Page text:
Market Pulse
Author: Created: 3/10/2010 11:54 AM
Market Pulse
By Walter Murphy on 3/21/2016 6:20 PM
US Equities: In previous comments we noted the unhealthy situation where the big cap stocks (the generals) were leading the smaller cap stocks (the troops) during last year’s rally. More recently we noted that, by some measures, this disparity had grown to historic proportions. This week’s data shows that the generals are still out in front. This highlights another concern. During virtually the entire 2009-2015 uptrend the very broad NASDAQ Composite continually outperformed the very narrow DJIA. However, since last September the NASDAQ has underperformed the DJIA by the greatest margin since the 2009 low. Moreover, there has been virtually no relative recovery since the market’s February low. This indicates that the leadership of the market has changed in an unhealthy way.

Global Equities: Developed markets have been lagging their developing market cousins. This is currently being evidenced by the fact that countries such as Brazil and Russia are showing relative strength. As a result, the MSCI Emerging...
By Walter Murphy on 2/29/2016 3:32 PM
Last week the S&P 500 large cap index gained 1.58%, the S&P 400 midcap index rallied 2.65%, and the S&P 600 smallcap index added 2.76%. As a result, the broad S&P 1500 advanced 1.69%. The “400” and “600” have now had their best two-week rally since October 2014 while the “500” had its strongest two week run since February 2015.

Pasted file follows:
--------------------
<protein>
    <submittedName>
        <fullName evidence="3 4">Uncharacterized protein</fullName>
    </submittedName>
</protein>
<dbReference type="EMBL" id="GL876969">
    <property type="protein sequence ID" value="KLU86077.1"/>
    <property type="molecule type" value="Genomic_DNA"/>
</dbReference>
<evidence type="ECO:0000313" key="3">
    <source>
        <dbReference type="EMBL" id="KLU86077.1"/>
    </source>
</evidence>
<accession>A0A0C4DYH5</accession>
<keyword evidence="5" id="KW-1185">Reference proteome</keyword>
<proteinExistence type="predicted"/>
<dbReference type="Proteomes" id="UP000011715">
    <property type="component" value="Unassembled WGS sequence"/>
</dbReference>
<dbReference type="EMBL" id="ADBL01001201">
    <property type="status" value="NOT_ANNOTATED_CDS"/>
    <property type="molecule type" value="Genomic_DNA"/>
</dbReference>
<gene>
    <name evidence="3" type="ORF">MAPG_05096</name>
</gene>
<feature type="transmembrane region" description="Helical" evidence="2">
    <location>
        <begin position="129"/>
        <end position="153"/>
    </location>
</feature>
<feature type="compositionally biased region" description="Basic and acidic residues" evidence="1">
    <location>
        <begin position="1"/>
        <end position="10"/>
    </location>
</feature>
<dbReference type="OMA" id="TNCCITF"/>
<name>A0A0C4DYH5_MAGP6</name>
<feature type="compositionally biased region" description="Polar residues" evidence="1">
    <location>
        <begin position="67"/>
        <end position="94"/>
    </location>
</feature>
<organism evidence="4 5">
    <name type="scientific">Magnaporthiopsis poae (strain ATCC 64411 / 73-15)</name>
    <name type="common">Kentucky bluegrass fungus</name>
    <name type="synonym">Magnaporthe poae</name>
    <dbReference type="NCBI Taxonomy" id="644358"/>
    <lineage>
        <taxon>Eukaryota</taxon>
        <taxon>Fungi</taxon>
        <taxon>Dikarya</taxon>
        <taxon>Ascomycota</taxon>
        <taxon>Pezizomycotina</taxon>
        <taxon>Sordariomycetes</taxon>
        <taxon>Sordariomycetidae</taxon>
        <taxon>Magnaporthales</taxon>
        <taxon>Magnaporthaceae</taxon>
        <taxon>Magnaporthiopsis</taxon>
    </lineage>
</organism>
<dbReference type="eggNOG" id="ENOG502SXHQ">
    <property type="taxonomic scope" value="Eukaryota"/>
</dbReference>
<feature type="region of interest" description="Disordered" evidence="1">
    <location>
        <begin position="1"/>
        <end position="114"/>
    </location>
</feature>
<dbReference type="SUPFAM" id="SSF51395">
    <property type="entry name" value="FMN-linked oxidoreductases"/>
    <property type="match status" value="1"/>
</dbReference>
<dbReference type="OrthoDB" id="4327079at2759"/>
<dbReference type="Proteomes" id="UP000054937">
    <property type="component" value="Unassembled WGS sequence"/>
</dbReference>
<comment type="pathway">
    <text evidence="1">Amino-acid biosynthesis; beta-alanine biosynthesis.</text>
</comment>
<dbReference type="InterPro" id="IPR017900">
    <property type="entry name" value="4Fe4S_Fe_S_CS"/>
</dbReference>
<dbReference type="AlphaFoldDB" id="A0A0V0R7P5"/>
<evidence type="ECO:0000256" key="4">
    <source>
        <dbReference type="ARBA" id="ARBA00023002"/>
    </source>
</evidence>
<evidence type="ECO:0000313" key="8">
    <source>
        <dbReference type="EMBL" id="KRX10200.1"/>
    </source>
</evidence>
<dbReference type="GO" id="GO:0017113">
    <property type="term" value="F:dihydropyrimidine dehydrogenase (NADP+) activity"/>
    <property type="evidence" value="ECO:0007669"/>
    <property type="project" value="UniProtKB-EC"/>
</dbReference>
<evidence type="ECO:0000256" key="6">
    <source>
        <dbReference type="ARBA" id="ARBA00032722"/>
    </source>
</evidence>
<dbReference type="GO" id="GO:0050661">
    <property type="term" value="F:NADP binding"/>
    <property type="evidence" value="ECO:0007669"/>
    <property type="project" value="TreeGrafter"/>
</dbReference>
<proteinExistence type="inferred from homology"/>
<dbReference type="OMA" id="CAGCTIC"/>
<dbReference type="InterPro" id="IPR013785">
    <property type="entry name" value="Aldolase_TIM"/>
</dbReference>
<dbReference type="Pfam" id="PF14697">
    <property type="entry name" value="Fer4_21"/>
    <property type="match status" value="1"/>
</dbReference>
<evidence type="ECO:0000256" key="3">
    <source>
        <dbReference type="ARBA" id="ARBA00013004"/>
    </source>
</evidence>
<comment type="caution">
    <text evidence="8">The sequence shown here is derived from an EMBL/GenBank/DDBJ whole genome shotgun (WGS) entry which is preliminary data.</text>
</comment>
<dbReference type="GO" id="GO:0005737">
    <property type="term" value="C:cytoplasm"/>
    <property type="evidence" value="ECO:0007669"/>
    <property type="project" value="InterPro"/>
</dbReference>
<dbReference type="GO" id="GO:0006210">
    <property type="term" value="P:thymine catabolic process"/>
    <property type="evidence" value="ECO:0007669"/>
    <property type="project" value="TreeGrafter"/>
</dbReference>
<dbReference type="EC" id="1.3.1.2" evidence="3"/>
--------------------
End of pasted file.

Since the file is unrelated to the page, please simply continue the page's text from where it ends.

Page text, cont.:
Nonetheless, the “500” is still 8.57% below its 52-week closing high even as the “400” and “600” are 13.50% and 14.11% below their respective 52-week benchmarks. Conventional wisdom has it that the latter two indexes are in “correction territory” while the “500” has rallied out of “correction territory.”

Unfortunately those numbers and labels hardly describe the damage that has been done and likely still needs to be repaired.

A review of the individual stocks in these indexes reveals much larger declines. Most readers are probably aware that we are big fans of the daily cumulative advance-decline line. It is essentially an unweighted index where an up or down day counts...
By Walter Murphy on 2/22/2016 4:57 PM
“Plain English”

US Equities: In October of last year, the difference between the Bullish Percent Index for the DJIA and the BPI for the NYSE Composite reached its highest spread in the 15 years of data at our disposal. While the spread has narrowed since October, it remains near historic highs. This suggests that the generals are further out in front of the troops than they were in 2007 or 2001.